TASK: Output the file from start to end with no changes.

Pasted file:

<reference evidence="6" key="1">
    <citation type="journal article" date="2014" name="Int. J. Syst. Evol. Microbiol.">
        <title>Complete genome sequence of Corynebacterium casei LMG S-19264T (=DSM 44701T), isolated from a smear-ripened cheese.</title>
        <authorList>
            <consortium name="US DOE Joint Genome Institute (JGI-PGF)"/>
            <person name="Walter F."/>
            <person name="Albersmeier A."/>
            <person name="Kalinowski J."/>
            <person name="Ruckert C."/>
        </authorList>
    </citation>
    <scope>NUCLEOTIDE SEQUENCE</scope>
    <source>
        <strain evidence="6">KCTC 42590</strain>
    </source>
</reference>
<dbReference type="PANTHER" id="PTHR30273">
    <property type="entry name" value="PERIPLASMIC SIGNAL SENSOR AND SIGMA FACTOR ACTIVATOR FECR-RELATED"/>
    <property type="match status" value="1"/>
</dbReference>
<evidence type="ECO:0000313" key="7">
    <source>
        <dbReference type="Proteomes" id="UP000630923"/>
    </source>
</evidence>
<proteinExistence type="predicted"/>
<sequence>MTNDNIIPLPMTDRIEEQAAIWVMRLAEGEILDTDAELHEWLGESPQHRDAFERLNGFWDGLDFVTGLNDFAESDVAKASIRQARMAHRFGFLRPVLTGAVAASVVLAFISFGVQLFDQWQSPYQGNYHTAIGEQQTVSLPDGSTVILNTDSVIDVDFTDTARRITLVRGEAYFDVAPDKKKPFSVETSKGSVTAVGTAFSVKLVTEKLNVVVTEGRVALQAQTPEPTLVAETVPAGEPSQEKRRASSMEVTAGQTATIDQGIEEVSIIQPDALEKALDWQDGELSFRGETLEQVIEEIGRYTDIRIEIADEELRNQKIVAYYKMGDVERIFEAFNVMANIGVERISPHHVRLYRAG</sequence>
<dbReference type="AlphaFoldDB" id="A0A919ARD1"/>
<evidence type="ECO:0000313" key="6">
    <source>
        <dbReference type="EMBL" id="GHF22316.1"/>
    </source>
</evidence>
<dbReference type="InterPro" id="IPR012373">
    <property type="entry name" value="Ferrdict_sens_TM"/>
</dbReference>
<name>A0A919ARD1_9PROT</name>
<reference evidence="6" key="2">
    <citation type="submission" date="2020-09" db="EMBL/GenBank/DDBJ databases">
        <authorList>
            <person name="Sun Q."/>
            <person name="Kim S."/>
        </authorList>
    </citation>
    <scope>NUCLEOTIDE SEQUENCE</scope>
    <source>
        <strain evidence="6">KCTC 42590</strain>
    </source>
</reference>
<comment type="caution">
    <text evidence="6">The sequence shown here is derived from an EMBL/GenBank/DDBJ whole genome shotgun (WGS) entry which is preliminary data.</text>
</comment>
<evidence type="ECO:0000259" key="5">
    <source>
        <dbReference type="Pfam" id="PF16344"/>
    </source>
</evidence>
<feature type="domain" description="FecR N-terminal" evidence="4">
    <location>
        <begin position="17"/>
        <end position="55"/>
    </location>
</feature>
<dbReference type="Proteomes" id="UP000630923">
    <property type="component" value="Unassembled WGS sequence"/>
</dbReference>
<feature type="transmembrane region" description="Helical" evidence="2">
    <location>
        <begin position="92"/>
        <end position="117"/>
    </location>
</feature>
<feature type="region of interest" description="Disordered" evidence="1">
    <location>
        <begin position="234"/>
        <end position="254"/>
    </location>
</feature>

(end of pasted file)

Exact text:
<reference evidence="6" key="1">
    <citation type="journal article" date="2014" name="Int. J. Syst. Evol. Microbiol.">
        <title>Complete genome sequence of Corynebacterium casei LMG S-19264T (=DSM 44701T), isolated from a smear-ripened cheese.</title>
        <authorList>
            <consortium name="US DOE Joint Genome Institute (JGI-PGF)"/>
            <person name="Walter F."/>
            <person name="Albersmeier A."/>
            <person name="Kalinowski J."/>
            <person name="Ruckert C."/>
        </authorList>
    </citation>
    <scope>NUCLEOTIDE SEQUENCE</scope>
    <source>
        <strain evidence="6">KCTC 42590</strain>
    </source>
</reference>
<dbReference type="PANTHER" id="PTHR30273">
    <property type="entry name" value="PERIPLASMIC SIGNAL SENSOR AND SIGMA FACTOR ACTIVATOR FECR-RELATED"/>
    <property type="match status" value="1"/>
</dbReference>
<evidence type="ECO:0000313" key="7">
    <source>
        <dbReference type="Proteomes" id="UP000630923"/>
    </source>
</evidence>
<proteinExistence type="predicted"/>
<sequence>MTNDNIIPLPMTDRIEEQAAIWVMRLAEGEILDTDAELHEWLGESPQHRDAFERLNGFWDGLDFVTGLNDFAESDVAKASIRQARMAHRFGFLRPVLTGAVAASVVLAFISFGVQLFDQWQSPYQGNYHTAIGEQQTVSLPDGSTVILNTDSVIDVDFTDTARRITLVRGEAYFDVAPDKKKPFSVETSKGSVTAVGTAFSVKLVTEKLNVVVTEGRVALQAQTPEPTLVAETVPAGEPSQEKRRASSMEVTAGQTATIDQGIEEVSIIQPDALEKALDWQDGELSFRGETLEQVIEEIGRYTDIRIEIADEELRNQKIVAYYKMGDVERIFEAFNVMANIGVERISPHHVRLYRAG</sequence>
<dbReference type="AlphaFoldDB" id="A0A919ARD1"/>
<evidence type="ECO:0000313" key="6">
    <source>
        <dbReference type="EMBL" id="GHF22316.1"/>
    </source>
</evidence>
<dbReference type="InterPro" id="IPR012373">
    <property type="entry name" value="Ferrdict_sens_TM"/>
</dbReference>
<name>A0A919ARD1_9PROT</name>
<reference evidence="6" key="2">
    <citation type="submission" date="2020-09" db="EMBL/GenBank/DDBJ databases">
        <authorList>
            <person name="Sun Q."/>
            <person name="Kim S."/>
        </authorList>
    </citation>
    <scope>NUCLEOTIDE SEQUENCE</scope>
    <source>
        <strain evidence="6">KCTC 42590</strain>
    </source>
</reference>
<comment type="caution">
    <text evidence="6">The sequence shown here is derived from an EMBL/GenBank/DDBJ whole genome shotgun (WGS) entry which is preliminary data.</text>
</comment>
<evidence type="ECO:0000259" key="5">
    <source>
        <dbReference type="Pfam" id="PF16344"/>
    </source>
</evidence>
<feature type="domain" description="FecR N-terminal" evidence="4">
    <location>
        <begin position="17"/>
        <end position="55"/>
    </location>
</feature>
<dbReference type="Proteomes" id="UP000630923">
    <property type="component" value="Unassembled WGS sequence"/>
</dbReference>
<feature type="transmembrane region" description="Helical" evidence="2">
    <location>
        <begin position="92"/>
        <end position="117"/>
    </location>
</feature>
<feature type="region of interest" description="Disordered" evidence="1">
    <location>
        <begin position="234"/>
        <end position="254"/>
    </location>
</feature>